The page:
When the oil is sold to a new buyer, that information, and changes of custody thereafter, is where tracking comes into play as new data is added to the registered oil which enriches the traceability data. Recording this information on a shared digital data platform enables this. Incentive to do this comes by way of purchasable data passports that contain the proovable certification and claims information, which they in turn can use as proof of sustainable sourcing or as a marketing tool to incentivize their buyers and their branding. Branding is the element of importance we are trying to build for these cooperatives as well by equipping them with data and tools to help tell their story and reach new markets. They need to differentiate and promote their product and their certifications to open up new markets and commercial opportunities, and data passports are one way of doing that.
Sebastian Klemm: Can you elaborate on the aforementioned W3C World Wide Web Consortium and what specific relevance its standards compliance for your project development has? Perhaps, how does the application of these standards support your solution in terms of the public good?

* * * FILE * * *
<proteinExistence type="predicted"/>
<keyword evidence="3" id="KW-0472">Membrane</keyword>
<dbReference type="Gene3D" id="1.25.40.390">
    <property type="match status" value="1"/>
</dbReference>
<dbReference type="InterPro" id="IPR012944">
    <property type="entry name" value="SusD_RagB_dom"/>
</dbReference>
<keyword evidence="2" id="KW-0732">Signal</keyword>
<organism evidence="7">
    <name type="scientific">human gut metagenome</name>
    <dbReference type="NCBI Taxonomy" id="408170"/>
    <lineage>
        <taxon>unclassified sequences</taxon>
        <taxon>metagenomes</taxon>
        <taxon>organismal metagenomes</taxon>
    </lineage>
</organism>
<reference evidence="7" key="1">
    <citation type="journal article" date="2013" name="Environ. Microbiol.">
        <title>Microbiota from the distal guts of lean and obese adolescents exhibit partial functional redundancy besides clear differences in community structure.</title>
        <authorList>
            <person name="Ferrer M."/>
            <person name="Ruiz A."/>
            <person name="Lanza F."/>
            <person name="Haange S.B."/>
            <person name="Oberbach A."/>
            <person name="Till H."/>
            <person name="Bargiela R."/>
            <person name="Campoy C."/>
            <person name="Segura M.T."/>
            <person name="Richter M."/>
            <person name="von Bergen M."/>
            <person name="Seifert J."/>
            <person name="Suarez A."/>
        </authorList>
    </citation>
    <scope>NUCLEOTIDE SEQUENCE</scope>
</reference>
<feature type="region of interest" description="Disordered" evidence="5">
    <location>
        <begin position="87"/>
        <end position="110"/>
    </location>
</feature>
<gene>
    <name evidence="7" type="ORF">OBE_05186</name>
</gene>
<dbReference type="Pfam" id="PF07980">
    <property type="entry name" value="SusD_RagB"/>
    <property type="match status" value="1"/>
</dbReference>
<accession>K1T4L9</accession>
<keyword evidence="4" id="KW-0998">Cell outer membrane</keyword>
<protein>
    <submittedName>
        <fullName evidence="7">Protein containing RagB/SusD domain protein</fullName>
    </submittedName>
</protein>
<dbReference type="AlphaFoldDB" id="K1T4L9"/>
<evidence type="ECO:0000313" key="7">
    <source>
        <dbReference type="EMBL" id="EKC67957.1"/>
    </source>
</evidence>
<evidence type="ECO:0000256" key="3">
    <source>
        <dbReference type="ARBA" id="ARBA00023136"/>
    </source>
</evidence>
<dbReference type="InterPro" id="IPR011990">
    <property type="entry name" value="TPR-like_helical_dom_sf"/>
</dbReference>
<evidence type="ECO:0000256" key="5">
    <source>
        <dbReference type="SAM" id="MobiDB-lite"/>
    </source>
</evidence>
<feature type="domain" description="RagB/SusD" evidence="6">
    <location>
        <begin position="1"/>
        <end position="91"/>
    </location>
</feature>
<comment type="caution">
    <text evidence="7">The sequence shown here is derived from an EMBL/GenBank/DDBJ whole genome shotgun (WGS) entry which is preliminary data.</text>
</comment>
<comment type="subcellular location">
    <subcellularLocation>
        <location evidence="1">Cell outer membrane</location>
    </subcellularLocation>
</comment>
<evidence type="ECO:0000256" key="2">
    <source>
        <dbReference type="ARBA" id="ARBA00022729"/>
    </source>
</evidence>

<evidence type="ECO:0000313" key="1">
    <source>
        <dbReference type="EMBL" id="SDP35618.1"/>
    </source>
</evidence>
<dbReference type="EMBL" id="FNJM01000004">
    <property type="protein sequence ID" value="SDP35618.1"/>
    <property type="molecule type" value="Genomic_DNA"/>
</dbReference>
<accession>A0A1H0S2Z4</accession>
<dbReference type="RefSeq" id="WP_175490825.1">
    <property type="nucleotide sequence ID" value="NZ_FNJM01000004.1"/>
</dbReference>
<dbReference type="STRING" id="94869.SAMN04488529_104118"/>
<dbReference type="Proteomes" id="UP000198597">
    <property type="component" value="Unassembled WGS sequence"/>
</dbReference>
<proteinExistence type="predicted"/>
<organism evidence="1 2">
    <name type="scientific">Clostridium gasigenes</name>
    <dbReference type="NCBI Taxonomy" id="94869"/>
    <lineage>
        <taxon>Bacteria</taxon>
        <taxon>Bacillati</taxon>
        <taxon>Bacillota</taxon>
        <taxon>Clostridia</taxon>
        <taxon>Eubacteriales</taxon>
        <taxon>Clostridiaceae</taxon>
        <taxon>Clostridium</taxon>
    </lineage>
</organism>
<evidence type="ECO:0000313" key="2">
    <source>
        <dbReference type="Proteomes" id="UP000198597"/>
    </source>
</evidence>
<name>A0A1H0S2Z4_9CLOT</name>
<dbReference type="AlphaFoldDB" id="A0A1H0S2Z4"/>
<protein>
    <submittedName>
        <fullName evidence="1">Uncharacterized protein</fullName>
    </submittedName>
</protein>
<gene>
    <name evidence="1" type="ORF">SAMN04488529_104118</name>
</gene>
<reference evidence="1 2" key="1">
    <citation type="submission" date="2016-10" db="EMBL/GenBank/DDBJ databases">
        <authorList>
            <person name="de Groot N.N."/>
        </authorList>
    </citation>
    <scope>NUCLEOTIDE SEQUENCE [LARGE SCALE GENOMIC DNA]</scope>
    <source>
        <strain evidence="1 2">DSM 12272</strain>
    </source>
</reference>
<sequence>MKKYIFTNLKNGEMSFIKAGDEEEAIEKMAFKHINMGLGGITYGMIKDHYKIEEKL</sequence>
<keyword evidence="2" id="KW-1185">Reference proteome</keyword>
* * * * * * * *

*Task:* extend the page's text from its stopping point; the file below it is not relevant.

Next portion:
Erik Zvaigzne: W3C is one of the leading internet standards organizations in the world. Their Verifiable Credentials (VC) and privacy-protecting Decentralized Identifiers (DID) standards in particular have been very influential in the decentralized identity world as of the last few years in this space, which create the pathways for interoperable cryptographically signed data packages (VCs) and identifiers (DIDs). For instance, both have been used to good effect in the European Blockchain Services Infrastructure (EBSI) project supported by the EU Commission.
What this creates are pathways for interoperability with data systems between vendors, between industry participants, and increasingly between government infrastructure globally so they can all speak the same language and make sense of the signed data packages and identifiers being used in the solution since all these data formats are non-proprietary. This is how basing our solutions on standards like these is beneficial. Others, not just us, can participate in this ecosystem and bring DID-compliant identities or issue certifications and credentials into this traceability platform, which reduces the barrier to participation significantly since we as Convergence.tech are then not a barrier to platform participation to create new data.